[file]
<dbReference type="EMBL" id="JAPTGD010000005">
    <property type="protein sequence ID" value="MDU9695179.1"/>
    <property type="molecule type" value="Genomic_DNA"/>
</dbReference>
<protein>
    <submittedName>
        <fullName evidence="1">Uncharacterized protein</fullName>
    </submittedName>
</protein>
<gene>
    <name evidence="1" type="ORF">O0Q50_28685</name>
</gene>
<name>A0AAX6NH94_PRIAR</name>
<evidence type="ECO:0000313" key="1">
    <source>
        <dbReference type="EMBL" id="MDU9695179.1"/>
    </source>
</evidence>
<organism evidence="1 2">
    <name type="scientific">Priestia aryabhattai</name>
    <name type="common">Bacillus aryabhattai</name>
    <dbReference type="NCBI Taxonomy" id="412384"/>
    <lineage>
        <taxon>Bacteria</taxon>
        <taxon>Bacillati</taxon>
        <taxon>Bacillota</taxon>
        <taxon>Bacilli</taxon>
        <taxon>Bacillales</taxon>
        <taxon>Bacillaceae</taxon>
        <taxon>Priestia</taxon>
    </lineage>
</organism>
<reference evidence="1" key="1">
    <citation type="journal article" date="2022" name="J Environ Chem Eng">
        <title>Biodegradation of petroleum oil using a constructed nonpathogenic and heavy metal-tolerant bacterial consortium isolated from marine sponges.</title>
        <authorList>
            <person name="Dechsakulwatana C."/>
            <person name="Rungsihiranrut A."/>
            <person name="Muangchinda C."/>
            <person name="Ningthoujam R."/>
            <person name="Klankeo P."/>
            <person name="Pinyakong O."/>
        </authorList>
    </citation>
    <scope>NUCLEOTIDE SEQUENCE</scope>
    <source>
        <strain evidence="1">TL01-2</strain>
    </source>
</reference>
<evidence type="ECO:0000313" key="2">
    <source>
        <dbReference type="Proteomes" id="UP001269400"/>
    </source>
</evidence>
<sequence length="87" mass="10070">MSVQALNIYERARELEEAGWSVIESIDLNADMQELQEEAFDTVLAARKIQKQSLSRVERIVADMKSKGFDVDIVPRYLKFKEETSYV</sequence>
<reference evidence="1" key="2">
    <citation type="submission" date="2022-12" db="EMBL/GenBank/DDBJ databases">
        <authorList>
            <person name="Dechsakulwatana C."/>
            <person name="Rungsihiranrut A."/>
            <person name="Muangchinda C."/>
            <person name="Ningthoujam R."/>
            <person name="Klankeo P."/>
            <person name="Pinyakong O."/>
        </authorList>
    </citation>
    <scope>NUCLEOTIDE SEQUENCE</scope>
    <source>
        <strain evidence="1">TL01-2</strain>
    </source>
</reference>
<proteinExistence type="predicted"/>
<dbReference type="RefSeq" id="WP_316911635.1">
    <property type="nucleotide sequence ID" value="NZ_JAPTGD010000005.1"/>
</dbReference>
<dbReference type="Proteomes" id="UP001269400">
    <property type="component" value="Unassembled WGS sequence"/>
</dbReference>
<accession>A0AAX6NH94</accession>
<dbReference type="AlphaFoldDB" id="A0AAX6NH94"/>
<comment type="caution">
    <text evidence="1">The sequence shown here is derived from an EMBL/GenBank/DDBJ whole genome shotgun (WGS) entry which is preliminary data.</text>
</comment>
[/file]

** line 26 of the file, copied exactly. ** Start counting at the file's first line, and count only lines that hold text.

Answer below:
        <taxon>Bacillota</taxon>